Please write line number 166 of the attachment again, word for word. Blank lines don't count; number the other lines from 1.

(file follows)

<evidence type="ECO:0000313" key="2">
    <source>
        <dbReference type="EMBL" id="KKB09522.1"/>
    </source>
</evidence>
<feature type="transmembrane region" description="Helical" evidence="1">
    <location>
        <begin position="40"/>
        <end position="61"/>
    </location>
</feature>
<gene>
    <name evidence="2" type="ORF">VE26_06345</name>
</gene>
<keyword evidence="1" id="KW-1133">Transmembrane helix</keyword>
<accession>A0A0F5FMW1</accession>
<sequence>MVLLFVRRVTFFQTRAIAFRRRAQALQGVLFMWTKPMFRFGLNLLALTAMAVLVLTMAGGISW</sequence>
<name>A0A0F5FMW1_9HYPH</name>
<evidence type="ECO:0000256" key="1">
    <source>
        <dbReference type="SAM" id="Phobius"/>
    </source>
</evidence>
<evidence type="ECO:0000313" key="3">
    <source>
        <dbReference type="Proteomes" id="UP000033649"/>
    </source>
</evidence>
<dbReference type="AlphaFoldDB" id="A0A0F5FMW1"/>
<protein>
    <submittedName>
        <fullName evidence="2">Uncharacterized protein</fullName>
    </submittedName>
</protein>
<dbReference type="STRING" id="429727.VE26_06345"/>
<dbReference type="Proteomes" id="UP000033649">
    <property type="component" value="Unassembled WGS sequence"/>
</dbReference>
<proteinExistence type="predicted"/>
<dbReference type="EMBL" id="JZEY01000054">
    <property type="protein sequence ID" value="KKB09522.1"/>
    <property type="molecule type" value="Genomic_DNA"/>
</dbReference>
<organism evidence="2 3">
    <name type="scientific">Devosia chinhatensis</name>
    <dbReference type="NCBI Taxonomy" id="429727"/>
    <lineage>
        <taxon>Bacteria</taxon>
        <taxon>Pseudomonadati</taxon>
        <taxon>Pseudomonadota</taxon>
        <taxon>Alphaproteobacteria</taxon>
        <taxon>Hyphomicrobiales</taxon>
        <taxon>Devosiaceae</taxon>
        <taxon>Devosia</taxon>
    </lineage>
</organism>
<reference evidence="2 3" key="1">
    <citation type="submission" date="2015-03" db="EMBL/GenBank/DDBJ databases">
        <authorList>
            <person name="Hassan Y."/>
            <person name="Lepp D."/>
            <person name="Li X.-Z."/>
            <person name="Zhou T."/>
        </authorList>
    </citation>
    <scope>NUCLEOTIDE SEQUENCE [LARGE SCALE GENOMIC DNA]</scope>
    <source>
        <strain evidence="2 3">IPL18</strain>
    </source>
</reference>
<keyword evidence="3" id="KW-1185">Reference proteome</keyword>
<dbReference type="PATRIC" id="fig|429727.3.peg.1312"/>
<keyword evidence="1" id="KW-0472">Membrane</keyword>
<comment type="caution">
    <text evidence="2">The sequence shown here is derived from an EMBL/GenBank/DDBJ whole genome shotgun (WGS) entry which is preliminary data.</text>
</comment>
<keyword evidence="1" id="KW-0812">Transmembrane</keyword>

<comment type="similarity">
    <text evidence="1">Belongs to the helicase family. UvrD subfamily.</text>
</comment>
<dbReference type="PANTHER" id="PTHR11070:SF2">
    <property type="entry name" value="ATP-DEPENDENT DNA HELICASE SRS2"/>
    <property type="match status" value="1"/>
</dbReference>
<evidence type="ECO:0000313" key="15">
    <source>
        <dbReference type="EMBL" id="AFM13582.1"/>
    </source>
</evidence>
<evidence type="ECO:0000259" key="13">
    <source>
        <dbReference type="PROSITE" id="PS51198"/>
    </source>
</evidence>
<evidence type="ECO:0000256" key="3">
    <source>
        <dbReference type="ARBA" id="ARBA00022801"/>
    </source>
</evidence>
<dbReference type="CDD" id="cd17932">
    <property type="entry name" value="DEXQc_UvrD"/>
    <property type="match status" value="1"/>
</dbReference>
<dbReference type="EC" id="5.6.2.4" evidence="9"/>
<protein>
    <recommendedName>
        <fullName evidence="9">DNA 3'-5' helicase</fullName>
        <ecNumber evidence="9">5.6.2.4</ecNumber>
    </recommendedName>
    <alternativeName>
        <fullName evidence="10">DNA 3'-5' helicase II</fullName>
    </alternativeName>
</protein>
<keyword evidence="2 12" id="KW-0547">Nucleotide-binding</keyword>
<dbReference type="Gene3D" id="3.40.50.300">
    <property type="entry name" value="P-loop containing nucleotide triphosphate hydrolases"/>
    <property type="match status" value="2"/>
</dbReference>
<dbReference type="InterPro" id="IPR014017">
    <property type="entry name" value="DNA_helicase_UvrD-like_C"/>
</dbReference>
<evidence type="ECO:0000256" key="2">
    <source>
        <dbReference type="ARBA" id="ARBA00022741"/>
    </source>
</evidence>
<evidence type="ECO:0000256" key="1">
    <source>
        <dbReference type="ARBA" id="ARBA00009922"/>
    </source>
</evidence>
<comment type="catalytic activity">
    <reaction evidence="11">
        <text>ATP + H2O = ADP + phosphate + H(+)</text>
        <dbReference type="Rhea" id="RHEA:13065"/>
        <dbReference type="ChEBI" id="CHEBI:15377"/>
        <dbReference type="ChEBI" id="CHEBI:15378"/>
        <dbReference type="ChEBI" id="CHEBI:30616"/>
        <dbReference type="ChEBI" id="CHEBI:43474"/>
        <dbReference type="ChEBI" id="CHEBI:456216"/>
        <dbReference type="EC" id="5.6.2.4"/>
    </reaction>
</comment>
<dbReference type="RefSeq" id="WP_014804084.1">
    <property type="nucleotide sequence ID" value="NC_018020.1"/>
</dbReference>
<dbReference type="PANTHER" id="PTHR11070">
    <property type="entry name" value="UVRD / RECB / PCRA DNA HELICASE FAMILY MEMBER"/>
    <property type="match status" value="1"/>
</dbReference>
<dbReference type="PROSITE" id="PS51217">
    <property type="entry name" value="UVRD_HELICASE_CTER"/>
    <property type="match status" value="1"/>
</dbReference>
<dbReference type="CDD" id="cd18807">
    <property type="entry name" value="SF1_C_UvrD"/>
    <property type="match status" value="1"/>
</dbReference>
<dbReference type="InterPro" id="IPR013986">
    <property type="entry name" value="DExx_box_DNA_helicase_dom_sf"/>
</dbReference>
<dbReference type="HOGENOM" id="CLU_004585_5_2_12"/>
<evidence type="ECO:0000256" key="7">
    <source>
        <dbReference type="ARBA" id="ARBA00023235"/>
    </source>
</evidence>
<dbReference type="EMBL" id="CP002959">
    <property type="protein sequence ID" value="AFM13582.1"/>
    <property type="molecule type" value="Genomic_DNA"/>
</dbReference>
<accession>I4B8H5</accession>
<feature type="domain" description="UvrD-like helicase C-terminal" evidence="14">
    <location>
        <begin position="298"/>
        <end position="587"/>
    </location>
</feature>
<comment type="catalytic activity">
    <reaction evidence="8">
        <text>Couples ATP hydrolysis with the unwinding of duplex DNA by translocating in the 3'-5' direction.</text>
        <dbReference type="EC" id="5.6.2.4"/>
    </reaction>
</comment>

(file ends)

    </source>